Medical technology company Stryker Corp. (NYSE:SYK) said Wednesday that its Chairman and Chief Executive Stephen MacMillan has resigned with immediate effect for family reasons.
Curt Hartman, Vice President and Chief Financial Officer, has been named Interim Chief Executive Officer. The company, which has begun a search for a permanent successor to MacMillan, will consider both internal and external candidates and hopes to name a new CEO by the end of 2012..
It has been said that MacMillan has been going through a divorce over the past year and resigned as it became harder to focus 100 percent of his attention on the company.
But, the sudden resignation of the CEO would leave investors with many questions, especially over the timing of the resignation.
"SYK management noted that there had already been a board of directors meeting scheduled and that Mr. MacMillan felt this was the best venue to officially tender his resignation. While this makes some sense, we still do not understand why there was not a smoother transition period," RBC Capital Markets analyst Glenn Novarro wrote in a note to clients.
In addition, there will be potential disruption in operations as MacMillan was a very "hands on" CEO. However, the company has a strong bench of executives and should be able to manage through the CEO transition.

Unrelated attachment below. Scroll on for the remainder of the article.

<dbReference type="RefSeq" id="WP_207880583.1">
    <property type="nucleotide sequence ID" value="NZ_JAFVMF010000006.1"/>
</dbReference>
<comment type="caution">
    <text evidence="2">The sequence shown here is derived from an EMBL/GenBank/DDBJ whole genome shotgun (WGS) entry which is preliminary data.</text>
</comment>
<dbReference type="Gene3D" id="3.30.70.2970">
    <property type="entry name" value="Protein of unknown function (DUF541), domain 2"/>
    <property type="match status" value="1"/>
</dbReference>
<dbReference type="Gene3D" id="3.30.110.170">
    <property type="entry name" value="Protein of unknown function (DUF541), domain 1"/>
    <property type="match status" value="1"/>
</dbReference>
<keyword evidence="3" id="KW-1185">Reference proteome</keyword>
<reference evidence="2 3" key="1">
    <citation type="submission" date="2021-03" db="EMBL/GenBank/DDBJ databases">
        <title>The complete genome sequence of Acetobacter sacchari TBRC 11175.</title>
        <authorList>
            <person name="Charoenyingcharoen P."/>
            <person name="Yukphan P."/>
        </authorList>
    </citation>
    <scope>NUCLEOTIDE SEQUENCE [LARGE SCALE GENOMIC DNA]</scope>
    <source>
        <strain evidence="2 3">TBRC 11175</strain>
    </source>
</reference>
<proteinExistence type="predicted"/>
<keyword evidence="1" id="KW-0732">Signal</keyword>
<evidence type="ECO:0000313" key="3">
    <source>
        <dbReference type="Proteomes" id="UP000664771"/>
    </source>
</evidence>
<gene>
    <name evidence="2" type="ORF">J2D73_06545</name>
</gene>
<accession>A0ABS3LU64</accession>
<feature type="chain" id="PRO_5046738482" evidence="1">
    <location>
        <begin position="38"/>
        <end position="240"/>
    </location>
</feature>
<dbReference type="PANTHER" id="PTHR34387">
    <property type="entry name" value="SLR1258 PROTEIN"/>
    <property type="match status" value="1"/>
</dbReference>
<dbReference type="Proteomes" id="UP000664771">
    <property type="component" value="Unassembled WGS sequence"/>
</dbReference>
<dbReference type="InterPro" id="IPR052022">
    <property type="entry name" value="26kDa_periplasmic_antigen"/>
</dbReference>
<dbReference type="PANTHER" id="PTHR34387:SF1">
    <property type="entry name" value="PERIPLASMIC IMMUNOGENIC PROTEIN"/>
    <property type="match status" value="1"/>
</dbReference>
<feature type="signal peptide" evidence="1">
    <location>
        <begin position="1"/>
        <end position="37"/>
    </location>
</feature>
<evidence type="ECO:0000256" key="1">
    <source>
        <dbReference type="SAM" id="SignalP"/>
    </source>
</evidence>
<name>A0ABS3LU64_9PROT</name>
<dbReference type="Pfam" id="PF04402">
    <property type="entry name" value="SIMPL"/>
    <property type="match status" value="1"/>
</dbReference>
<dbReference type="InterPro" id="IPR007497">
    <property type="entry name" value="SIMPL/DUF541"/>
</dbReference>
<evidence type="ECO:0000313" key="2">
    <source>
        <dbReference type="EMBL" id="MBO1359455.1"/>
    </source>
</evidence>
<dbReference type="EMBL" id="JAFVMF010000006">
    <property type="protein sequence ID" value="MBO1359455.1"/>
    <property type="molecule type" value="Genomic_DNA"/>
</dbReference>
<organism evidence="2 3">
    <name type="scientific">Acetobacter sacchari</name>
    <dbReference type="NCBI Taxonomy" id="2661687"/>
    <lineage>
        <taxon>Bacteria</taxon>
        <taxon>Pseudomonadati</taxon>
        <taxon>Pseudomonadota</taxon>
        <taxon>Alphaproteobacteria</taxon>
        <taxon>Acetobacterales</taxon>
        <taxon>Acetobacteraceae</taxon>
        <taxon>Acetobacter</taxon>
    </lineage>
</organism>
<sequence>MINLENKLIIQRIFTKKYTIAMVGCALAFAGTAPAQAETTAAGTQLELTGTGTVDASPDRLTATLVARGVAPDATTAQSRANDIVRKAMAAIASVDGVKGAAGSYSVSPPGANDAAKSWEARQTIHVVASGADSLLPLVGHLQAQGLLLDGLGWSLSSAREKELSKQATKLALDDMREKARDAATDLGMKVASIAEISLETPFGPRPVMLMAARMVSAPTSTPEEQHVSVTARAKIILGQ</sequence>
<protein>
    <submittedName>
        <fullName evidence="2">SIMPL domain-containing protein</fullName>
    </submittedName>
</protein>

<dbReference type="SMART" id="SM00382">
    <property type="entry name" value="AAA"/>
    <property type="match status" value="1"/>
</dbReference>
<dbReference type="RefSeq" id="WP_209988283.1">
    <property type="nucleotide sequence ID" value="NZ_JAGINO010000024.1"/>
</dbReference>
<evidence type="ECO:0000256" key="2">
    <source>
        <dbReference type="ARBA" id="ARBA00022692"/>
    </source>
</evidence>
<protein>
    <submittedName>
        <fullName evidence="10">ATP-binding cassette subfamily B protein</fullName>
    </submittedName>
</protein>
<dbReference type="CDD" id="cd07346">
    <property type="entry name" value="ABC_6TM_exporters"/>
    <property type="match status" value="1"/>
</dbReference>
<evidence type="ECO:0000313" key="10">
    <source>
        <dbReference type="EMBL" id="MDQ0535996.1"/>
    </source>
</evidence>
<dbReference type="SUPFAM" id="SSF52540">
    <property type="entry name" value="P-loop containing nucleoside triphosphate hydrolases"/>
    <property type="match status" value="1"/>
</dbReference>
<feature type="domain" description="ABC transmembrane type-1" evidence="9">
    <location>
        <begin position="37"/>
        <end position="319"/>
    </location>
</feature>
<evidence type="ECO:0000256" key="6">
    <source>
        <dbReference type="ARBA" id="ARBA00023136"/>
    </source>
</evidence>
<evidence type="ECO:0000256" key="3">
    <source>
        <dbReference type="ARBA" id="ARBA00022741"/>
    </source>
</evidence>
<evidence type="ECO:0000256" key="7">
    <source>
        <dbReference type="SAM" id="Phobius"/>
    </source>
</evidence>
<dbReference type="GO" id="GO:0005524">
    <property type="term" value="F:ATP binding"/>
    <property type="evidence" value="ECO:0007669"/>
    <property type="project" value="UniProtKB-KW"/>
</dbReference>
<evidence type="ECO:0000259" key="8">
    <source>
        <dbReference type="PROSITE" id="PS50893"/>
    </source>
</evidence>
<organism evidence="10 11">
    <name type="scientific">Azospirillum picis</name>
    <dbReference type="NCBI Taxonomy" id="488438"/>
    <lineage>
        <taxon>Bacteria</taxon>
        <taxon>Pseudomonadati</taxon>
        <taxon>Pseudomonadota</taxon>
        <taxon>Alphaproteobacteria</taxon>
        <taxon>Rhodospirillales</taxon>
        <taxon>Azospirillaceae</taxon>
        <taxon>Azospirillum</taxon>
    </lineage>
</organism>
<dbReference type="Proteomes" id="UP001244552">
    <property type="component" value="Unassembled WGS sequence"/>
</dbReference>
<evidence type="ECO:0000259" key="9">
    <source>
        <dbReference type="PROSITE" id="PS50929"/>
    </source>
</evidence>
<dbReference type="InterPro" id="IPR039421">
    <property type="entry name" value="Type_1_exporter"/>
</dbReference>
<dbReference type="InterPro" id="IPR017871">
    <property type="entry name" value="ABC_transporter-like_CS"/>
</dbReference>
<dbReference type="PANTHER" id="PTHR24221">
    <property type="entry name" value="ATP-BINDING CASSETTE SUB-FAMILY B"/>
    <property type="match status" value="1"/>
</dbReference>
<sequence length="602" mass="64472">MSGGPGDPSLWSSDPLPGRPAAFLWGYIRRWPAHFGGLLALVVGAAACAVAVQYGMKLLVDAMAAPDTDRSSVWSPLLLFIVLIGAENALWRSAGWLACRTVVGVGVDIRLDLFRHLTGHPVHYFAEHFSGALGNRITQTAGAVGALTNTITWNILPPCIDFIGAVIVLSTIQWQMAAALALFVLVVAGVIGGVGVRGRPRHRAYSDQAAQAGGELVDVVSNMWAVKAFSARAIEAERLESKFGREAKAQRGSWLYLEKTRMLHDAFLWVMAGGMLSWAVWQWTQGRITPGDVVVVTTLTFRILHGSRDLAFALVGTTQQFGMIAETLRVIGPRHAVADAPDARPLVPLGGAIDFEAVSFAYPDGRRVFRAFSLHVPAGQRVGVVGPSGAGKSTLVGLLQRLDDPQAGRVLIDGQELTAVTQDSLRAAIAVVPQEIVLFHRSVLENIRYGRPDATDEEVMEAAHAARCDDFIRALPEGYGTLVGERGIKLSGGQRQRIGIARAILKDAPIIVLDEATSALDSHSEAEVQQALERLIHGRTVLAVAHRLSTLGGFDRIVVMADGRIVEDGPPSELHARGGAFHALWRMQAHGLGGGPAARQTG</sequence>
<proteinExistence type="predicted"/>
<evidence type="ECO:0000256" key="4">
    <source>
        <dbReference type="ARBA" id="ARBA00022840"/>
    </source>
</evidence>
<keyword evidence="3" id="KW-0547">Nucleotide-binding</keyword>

The company has reiterated its current 2012 EPS guidance of $3.87 a share on a GAAP basis and $4.09 a share on adjusted basis. The analyst said he doesn't view MacMillan's resignation as a signal of any change to the company's core business outlook.
Novarro added he would use weakness to add to positions to Stryker shares, which lost 75 cents to $54 in the extended trading session on Wednesday. The stock continued its downtrend on Thursday and is currently down 71 cents, or $1.29 percent, to $54.04.
Our Take: Shareholders are overreacting to the sudden resignation and the company has a strong bench strength to manage the operations without MacMillan. The company's fundamentals also looks good with 2011 sales increasing 13.5 percent to $8.31 billion, profit rising 6 percent to $1.27 billion and the company forecasting double-digit earnings growth in 2012. Investors should use this weakness as a buying opportunity.